MoviePass Math: Did Monthly Movie Ticket Service Drive Business For Oscar-Nominated Pics? – Update


Update, 6:05PM: Similar to the late Andy Rooney, I received a lot of mail this morning from those questioning MoviePass’ claims that they delivered close to $128.7M of the domestic box office toward this year’s Oscar-nominated films.

The monthly movie ticket organization was forthcoming in their original press release with the B.O. percentages that they generated for a slew of Oscar nominees since November (you can read those in the previous update), however, all these titles amounted to $16.4M. A distribution boss rang us to ask “What other nominee this season is generating $112.4M?” Good question.

So we went back to MoviePass with our concerns and CEO Mitch Lowe expounded on the following clarification and correction:


“We bought $110 million worth of tickets since the $9.95 plan was launched in August 2017, and the halo effect generated another $146 million in ticket sales totaling $256 million in ticket purchases. The halo effect is a combination of MoviePass members bringing Non-MP members to the film and referring additional friends who went to the movies. Roughly 50% of the tickets purchased were for Oscar nominated films, which is how we arrived at the $128M figure,” said Lowe.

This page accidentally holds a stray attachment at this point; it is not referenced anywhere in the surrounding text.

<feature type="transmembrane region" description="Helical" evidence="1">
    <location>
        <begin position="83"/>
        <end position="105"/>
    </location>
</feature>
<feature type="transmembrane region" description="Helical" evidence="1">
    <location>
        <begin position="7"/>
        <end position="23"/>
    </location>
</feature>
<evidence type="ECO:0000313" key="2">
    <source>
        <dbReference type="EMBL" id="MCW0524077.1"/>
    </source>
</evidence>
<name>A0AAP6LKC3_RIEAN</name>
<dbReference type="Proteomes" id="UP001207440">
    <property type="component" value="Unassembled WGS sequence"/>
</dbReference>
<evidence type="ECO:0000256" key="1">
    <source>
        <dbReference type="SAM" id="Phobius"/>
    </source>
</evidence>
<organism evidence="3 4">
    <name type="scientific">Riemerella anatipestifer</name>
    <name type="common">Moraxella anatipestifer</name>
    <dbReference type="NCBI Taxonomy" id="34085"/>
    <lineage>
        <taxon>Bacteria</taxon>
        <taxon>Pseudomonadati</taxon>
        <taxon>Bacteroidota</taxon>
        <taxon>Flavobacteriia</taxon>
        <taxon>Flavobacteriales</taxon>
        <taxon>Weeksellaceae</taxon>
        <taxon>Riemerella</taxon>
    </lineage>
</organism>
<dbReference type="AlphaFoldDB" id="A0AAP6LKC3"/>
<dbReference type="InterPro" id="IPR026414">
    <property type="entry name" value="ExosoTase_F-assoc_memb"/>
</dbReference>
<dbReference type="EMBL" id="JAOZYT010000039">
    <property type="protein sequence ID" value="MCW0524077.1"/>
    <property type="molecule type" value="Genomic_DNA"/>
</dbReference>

More specifically, per our phone conversation with Lowe, 44% of the $110M (or $48.5M) that MoviePass has spent since August came from Oscar-nominated films. This includes all nominees, not just those in the above-the-line categories, so Star Wars: The Last Jedi, Coco, Blade Runner 2049, Dunkirk, etc.

Now, 70% of those who were MoviePass subscribers brought a friend, that is a person who didn’t have MoviePass and literally paid out of their own pocket at the box office. The monthly ticket org is saying that those plus-ones spent another $146M at the box office. Of that box office figure, MoviePass says that $80.2M was spent on Oscar-nominated films and –yes– they’re laying claim to being the catalyst for that figure. So, $80.2M + $48.5M= $128.7M.

Far more than when the Screening Room rocked Hollywood with its PVOD experiment, MoviePass has created a lot of noise in the film industry in recent months, and they’ve created quite a division between those who embrace them or loathe them. The monthly movie ticket service is seeking a share of film tickets and concession revenue from exhibition operators, while selling studios on their movie marketing services and audience data.  Some fear that MoviePass is bound to shake up the movie ticket model to the point where consumers will only attend if they’re paying a monthly movie ticket price. Others snipe that MoviePass cares more about subscriptions than selling tickets; and that their recent fight with AMC over big theater coverage is a sign that they’re scrambling. The big question is whether the company can reduce their deficit and buoy their subscriptions as they look to hit 3 million by this summer. The company’s longevity lies in a majority of its subscribers in the long run infrequently attending the movies.

To be continued.

HMNY, MoviePass’ parent company ended trading today at $7.92, -0.63%. In after hours trading at 7:16PM EST they were at $7.95.